1Berkshire President Jonathan Butler, who was also in attendance, said the center would fill a gap workforce training identified by the state.
"Organizations like ourselves are relatively new to this, but they've also developed a dialogue with MassDevelopment, a dialogue with Mass AMC, which is the state's manufacturing collaborative, and those organizations on a state level are very familiar with this workforce crisis that we have in the Berkshires, and they know that this particular piece is a direct response to that," he said.
Dilger said the maker spaces and potential use by small manufacturers was a future phase and that the project would be addressing zoning. But Wilkinson, a longtime member of the Planning Board, said the residential zoning couldn't be changed.
Resident Peter May had concerns about noise and traffic in his neighborhood. The group did not anticipate more traffic than when it was an elementary school and Susan Therrien said they would be doing a neighborhood meeting. Resident Diane Parsons asked if at any point it would broaden the tax base. Dilger said it was hoped that having a trained workforce would attract and create new businesses, which would in turn mean more tax revenue.
Wilkinson expressed his concern that the city had other property sales that had lingered or fallen through, and said he didn't want to commit the building for a $1 and get it back two years later and have to demolish it.
Harpin cut off any discussion outside of BAMTEC's specific proposal and motioned to send it back to council and on to the mayor's office with Wilkinson's assent. The City Council next meets Tuesday, Nov. 26, at 7:30 p.m.
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A generation or so ago, people didn't just retire from work – many of them also withdrew from a whole range of social and communal activities. But now, it's different: The large Baby Boom cohort, and no doubt future ones, are insisting on an active lifestyle and continued involvement in their communities and world.
So, what should you know about this "new retirement"? And how can you prepare for it?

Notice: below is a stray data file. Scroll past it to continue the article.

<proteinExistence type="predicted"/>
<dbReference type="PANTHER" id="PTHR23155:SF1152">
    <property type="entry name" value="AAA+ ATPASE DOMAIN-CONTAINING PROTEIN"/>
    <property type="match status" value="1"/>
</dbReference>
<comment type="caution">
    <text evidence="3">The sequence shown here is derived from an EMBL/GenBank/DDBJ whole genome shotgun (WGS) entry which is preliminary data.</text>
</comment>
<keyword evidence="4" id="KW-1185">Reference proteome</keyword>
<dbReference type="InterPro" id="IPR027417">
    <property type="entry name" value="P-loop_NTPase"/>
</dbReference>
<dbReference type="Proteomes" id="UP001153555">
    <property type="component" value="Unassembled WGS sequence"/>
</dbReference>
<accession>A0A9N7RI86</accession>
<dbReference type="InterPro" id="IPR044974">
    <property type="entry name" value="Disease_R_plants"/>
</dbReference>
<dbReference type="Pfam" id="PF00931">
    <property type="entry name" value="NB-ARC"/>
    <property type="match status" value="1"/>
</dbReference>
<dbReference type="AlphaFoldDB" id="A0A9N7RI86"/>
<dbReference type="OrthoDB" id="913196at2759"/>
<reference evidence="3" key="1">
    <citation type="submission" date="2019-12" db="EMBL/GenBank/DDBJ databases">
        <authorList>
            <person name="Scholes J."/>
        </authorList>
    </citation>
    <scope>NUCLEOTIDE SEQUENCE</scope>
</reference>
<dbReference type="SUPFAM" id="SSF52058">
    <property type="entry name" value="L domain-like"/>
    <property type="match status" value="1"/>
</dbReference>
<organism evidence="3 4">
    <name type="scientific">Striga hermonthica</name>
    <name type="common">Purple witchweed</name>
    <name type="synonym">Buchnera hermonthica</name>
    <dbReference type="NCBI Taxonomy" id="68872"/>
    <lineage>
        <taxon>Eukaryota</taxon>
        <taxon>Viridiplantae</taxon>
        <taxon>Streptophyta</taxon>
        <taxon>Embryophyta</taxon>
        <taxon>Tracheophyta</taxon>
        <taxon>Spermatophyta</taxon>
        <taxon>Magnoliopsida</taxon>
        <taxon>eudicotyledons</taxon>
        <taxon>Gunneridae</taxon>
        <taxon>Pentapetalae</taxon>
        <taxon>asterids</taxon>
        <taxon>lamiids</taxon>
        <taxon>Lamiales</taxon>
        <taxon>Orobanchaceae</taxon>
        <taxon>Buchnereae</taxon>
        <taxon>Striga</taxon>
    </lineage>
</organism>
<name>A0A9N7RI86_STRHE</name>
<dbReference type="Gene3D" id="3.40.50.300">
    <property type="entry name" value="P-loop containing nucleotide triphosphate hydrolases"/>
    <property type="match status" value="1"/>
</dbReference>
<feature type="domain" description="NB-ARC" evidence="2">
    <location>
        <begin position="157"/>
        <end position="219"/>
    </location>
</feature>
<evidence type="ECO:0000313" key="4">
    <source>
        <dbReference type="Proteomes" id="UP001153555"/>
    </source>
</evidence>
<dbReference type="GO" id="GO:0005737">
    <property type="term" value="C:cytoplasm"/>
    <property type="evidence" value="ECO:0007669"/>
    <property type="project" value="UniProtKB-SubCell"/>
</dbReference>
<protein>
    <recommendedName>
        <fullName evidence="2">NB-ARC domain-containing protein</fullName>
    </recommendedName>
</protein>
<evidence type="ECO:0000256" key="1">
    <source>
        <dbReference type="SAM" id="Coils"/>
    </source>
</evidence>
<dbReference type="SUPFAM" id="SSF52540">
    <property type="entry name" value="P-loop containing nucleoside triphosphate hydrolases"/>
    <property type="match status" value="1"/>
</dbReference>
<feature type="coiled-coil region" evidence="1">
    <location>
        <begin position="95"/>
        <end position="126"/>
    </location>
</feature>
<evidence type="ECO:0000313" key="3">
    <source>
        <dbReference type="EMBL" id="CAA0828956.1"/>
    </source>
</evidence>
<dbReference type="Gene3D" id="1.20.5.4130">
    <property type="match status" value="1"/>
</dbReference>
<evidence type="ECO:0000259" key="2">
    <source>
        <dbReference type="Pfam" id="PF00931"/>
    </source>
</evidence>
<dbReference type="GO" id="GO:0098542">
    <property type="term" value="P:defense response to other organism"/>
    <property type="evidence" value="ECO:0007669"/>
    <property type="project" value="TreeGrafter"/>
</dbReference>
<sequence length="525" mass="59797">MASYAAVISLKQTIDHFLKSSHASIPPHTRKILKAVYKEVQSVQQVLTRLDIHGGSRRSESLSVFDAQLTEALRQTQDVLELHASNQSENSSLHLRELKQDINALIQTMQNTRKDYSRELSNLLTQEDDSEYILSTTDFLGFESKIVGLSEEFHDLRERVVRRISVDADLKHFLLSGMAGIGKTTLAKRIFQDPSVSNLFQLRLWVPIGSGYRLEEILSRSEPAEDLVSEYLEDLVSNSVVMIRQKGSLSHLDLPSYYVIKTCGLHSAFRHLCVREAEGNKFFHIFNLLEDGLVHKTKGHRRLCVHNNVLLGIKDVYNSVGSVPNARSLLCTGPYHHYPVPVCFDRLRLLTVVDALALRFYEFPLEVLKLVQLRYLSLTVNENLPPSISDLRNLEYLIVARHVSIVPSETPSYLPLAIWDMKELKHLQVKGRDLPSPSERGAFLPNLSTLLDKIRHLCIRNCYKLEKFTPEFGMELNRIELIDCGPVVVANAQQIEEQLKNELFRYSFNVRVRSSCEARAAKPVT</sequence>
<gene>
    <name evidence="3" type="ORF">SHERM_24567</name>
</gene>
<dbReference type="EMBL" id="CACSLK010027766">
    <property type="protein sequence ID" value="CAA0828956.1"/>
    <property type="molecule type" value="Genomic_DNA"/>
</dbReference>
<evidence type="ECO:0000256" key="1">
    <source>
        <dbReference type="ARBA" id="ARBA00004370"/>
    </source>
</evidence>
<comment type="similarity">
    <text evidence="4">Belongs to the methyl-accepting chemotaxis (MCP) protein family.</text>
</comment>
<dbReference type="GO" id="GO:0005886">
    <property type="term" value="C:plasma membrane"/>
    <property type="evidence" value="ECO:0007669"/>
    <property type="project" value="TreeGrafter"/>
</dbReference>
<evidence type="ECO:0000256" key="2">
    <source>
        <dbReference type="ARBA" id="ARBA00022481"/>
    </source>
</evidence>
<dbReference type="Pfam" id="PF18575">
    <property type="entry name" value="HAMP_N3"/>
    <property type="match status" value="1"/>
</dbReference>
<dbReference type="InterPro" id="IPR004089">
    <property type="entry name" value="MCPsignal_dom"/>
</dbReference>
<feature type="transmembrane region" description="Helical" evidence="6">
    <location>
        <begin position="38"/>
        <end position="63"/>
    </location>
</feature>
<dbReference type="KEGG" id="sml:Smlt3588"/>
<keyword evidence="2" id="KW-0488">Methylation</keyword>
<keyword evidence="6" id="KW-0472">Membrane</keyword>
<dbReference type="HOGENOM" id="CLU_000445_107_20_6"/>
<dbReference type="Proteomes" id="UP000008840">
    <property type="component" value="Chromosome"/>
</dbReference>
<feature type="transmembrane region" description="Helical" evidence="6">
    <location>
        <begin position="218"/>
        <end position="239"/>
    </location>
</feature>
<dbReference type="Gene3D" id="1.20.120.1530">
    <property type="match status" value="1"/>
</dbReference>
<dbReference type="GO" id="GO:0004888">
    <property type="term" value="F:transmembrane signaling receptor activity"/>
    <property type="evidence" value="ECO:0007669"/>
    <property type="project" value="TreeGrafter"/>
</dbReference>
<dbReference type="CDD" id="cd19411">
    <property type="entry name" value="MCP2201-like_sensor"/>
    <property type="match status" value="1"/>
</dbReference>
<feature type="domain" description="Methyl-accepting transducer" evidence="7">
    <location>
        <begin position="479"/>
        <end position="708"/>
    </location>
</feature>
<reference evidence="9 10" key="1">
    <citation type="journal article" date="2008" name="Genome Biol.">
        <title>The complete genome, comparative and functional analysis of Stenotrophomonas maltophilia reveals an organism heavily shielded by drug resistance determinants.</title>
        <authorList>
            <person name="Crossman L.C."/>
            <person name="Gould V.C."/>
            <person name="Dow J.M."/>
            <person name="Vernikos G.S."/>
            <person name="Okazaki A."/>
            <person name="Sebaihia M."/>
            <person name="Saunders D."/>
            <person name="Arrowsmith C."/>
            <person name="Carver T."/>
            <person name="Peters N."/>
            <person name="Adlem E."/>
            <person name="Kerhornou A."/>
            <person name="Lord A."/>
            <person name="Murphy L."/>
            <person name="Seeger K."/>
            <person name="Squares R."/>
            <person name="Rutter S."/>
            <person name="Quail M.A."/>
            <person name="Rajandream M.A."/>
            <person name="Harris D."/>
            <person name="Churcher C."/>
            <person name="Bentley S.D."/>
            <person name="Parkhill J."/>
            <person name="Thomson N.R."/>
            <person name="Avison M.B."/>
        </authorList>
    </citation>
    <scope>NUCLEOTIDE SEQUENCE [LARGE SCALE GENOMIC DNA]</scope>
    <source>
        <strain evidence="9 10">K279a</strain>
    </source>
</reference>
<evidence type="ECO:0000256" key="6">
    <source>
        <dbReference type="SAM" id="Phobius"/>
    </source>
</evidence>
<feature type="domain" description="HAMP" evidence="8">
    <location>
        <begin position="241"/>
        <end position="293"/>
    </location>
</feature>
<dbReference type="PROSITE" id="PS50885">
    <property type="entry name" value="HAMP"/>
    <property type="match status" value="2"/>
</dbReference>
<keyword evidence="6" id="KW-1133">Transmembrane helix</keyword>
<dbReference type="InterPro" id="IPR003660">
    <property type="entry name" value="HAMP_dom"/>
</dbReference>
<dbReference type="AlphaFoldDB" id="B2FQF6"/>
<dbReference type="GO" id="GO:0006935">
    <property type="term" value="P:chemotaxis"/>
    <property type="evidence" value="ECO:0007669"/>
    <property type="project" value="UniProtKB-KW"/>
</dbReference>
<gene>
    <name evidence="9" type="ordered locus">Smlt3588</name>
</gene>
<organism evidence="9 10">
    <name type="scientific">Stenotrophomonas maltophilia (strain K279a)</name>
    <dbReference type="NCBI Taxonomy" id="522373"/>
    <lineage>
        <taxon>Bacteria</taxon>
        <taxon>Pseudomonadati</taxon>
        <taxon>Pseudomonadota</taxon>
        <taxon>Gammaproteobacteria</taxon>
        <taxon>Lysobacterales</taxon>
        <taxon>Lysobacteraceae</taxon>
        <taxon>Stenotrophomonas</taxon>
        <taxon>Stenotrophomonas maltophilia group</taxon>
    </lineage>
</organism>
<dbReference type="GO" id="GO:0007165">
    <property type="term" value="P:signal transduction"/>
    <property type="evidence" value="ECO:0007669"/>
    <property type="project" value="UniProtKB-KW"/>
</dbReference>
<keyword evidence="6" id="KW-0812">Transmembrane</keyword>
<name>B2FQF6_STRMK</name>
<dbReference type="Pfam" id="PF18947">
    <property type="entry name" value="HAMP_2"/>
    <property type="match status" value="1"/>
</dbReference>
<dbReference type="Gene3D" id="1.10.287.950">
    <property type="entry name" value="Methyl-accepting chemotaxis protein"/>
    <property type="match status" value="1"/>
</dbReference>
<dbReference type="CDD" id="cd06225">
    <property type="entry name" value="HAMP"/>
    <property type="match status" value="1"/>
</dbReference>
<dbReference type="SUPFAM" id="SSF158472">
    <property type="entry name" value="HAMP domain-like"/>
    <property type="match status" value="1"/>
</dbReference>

For starters, consider what it means to be a retiree today. The 2020 Edward Jones/Age Wave Four Pillars of the New Retirement study has identified these four interrelated, key ingredients, along with the connected statistics, for living well in the new retirement:
Health: While physical health may decline with age, emotional intelligence – the ability to use emotions in positive ways – actually improves, according to a well-known study from the University of California, among others. However, not surprisingly, retirees fear Alzheimer's and other types of dementia more than any physical ailment, including cancer or infectious diseases, according to the "Four Pillars" study.
Family: Retirees get their greatest emotional nourishment from family relationships – and they will do anything it takes to help support those family members, even if it means sacrificing their own financial security. Conversely, retirees lacking close connections with family and friends are at risk for all the negative consequences resulting from physical and social isolation.
Purpose: Nearly 90 percent of Americans feel that there should be more ways for retirees to use their talents and knowledge for the benefit of their communities and society at large. Retirees want to spend their time in useful, rewarding ways – and they are capable of doing so, given their decades of life experience. Retirees with a strong sense of purpose have happier, healthier lives and report a higher quality of life.
Finances: Retirees are less interested in accumulating more wealth than they are in having sufficient resources to achieve the freedom to live their lives as they choose. Yet, retirees frequently find that managing money in retirement can be even more challenging than saving for it. And the "unknowns" can be scary: Almost 70 percent of those who plan to retire in the next 10 years say they have no idea what their healthcare and long-term care costs will be in retirement.
At a meeting in late July, Zachery Feury, project coordinator in the Office of Community Development, gave the commission a presentation on more refined plans for the city's application to the Shared Streets and Spaces grant program.
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The class of 2020's saying is "Time 2 Make History," something this class has certainly done already: the first Drury class go fully online for learning, to have a drive-by graduation, and to have two graduations.
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Instead of talking about the challenges the global pandemic has created for the class, the country, and the world, Harrington talked about some of the class's successes and thanked all those who helped along the way.